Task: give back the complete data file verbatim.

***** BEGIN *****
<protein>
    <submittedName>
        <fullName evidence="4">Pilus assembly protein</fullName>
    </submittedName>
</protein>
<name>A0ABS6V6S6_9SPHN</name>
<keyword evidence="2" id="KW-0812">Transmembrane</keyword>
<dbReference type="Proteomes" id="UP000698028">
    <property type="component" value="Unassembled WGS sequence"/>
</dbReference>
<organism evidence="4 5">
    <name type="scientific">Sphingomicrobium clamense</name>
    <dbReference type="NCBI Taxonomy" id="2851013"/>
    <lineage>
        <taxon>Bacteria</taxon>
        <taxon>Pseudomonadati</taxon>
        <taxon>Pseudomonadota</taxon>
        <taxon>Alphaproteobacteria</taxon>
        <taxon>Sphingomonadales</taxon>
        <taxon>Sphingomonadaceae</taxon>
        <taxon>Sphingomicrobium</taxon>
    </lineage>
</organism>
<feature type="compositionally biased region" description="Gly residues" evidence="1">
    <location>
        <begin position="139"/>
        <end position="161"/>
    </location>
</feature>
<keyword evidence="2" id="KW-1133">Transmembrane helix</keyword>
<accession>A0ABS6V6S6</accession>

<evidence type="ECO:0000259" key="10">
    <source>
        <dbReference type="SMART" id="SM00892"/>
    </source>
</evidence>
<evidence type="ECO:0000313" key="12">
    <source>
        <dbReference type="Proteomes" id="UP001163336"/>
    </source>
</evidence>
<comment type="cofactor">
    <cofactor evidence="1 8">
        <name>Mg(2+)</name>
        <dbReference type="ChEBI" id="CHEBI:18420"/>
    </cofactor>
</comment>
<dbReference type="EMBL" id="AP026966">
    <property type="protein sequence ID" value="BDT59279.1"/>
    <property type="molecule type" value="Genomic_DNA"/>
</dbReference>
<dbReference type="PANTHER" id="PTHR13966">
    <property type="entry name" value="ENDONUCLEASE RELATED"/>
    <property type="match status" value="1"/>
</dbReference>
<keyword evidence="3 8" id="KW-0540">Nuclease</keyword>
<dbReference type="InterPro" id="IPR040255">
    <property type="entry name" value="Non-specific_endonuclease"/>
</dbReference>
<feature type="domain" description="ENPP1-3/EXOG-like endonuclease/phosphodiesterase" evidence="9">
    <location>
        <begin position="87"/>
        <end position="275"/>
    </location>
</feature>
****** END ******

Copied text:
<protein>
    <submittedName>
        <fullName evidence="4">Pilus assembly protein</fullName>
    </submittedName>
</protein>
<name>A0ABS6V6S6_9SPHN</name>
<keyword evidence="2" id="KW-0812">Transmembrane</keyword>
<dbReference type="Proteomes" id="UP000698028">
    <property type="component" value="Unassembled WGS sequence"/>
</dbReference>
<organism evidence="4 5">
    <name type="scientific">Sphingomicrobium clamense</name>
    <dbReference type="NCBI Taxonomy" id="2851013"/>
    <lineage>
        <taxon>Bacteria</taxon>
        <taxon>Pseudomonadati</taxon>
        <taxon>Pseudomonadota</taxon>
        <taxon>Alphaproteobacteria</taxon>
        <taxon>Sphingomonadales</taxon>
        <taxon>Sphingomonadaceae</taxon>
        <taxon>Sphingomicrobium</taxon>
    </lineage>
</organism>
<feature type="compositionally biased region" description="Gly residues" evidence="1">
    <location>
        <begin position="139"/>
        <end position="161"/>
    </location>
</feature>
<keyword evidence="2" id="KW-1133">Transmembrane helix</keyword>
<accession>A0ABS6V6S6</accession>

<evidence type="ECO:0000259" key="10">
    <source>
        <dbReference type="SMART" id="SM00892"/>
    </source>
</evidence>
<evidence type="ECO:0000313" key="12">
    <source>
        <dbReference type="Proteomes" id="UP001163336"/>
    </source>
</evidence>
<comment type="cofactor">
    <cofactor evidence="1 8">
        <name>Mg(2+)</name>
        <dbReference type="ChEBI" id="CHEBI:18420"/>
    </cofactor>
</comment>
<dbReference type="EMBL" id="AP026966">
    <property type="protein sequence ID" value="BDT59279.1"/>
    <property type="molecule type" value="Genomic_DNA"/>
</dbReference>
<dbReference type="PANTHER" id="PTHR13966">
    <property type="entry name" value="ENDONUCLEASE RELATED"/>
    <property type="match status" value="1"/>
</dbReference>
<keyword evidence="3 8" id="KW-0540">Nuclease</keyword>
<dbReference type="InterPro" id="IPR040255">
    <property type="entry name" value="Non-specific_endonuclease"/>
</dbReference>
<feature type="domain" description="ENPP1-3/EXOG-like endonuclease/phosphodiesterase" evidence="9">
    <location>
        <begin position="87"/>
        <end position="275"/>
    </location>
</feature>